OCR Interpretation


The day book. (Chicago, Ill.) 1911-1917, July 13, 1916, LAST EDITION, Image 20

Image and text provided by University of Illinois at Urbana-Champaign Library, Urbana, IL

Persistent link: http://chroniclingamerica.loc.gov/lccn/sn83045487/1916-07-13/ed-1/seq-20/

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tered into her soul that had purged
her of self and made a woman of her.
And she knew that she would never
regret that experience. For life and
its experiences are sweet, whatever
guise they take, and sorrow is the
other side of the shield of joy.
The next morning, when she went
to work, she said to air. Koch:
"My year is ended and I am will
ing to marry you, if you still want
me."
Koch was not the sort of lover she
had expected to find, but Esther
knew that at least she had found
peace as his arms enfolded her.
(Copyright, 1916, W. G. Chapman.)
ENGLISH HUMOR
Mrs? Parker Young man, why
aren't you at the front?
Young Man (milking cow) 'Cos
there ain't sny milk at that end,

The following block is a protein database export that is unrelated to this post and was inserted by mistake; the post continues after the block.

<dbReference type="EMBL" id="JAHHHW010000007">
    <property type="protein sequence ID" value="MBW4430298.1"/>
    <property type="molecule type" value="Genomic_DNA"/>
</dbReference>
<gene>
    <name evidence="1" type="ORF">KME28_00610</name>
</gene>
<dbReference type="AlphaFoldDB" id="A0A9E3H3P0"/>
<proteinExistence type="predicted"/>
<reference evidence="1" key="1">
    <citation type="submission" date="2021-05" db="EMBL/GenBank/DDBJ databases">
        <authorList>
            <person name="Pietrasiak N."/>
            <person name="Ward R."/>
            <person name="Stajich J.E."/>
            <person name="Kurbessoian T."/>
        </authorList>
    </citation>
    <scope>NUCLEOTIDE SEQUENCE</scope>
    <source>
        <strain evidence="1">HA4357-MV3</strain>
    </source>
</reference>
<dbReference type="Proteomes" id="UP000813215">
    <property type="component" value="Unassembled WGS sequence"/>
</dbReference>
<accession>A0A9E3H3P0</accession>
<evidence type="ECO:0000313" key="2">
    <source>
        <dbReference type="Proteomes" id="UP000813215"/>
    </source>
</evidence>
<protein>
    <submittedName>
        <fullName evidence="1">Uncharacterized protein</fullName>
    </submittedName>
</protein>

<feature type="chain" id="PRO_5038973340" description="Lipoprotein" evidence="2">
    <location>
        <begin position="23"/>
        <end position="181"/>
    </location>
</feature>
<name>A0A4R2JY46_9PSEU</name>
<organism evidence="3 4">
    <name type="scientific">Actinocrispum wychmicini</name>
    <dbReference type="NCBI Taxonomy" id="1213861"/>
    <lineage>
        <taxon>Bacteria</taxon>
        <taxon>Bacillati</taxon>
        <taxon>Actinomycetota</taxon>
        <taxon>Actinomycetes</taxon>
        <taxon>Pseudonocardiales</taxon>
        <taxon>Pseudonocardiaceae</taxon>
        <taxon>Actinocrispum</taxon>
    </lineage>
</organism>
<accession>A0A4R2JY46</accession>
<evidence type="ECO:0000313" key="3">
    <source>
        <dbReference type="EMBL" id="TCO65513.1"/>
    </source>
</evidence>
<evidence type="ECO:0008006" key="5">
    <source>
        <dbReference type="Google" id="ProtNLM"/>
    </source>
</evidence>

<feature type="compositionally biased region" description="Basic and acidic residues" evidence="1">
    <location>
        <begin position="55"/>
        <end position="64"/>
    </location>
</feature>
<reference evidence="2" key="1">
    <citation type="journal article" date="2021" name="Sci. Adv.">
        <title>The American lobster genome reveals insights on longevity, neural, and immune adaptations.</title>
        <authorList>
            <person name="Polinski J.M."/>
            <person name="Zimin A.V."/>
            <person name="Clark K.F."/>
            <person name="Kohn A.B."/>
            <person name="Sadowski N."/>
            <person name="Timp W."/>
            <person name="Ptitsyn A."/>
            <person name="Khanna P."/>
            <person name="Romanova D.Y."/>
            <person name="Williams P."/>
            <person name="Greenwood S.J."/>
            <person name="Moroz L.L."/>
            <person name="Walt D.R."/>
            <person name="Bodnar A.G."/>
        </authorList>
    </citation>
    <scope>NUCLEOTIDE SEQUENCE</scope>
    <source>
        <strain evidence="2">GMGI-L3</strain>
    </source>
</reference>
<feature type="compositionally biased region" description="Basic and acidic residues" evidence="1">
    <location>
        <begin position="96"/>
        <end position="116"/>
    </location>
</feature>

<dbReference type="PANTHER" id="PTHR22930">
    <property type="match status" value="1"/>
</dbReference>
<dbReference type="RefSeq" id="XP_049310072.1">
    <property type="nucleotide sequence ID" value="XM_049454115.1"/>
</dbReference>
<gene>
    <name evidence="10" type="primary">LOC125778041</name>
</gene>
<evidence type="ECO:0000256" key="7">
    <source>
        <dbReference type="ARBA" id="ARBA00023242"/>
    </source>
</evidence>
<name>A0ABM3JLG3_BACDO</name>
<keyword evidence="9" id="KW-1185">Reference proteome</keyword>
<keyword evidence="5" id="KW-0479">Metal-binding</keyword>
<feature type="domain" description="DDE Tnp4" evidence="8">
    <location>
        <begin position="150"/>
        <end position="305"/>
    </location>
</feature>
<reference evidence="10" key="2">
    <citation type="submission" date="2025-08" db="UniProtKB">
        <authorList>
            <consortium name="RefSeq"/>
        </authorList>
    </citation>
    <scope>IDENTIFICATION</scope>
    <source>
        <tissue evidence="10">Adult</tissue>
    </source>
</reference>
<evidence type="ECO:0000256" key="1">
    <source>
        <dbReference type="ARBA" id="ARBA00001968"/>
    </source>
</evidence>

missus!
CANE GONE! IN COMES CANE-PARASOL!
BY BETTY BROWN
If you have a cane don't carry it.
Hang it in the closet beside last
year's frock it's just as much out of
date. No proper lady in London or
New York carries a cane any more.
She twirls a stick, however, but it is
a parasol stick, a saucy thing of jet,
long and slender. The canopy may
be scarlet or green or blue, though
many of the new sun shades are in
the delicate pastel shades with ap
plied trimming of silk in colors. No
tice the length of the sticks, and the
form of the "shades" in the cane
parasols I've pictured here so high
a fashion authority as Fashion-Art
says these are correct.
fl
- r r .

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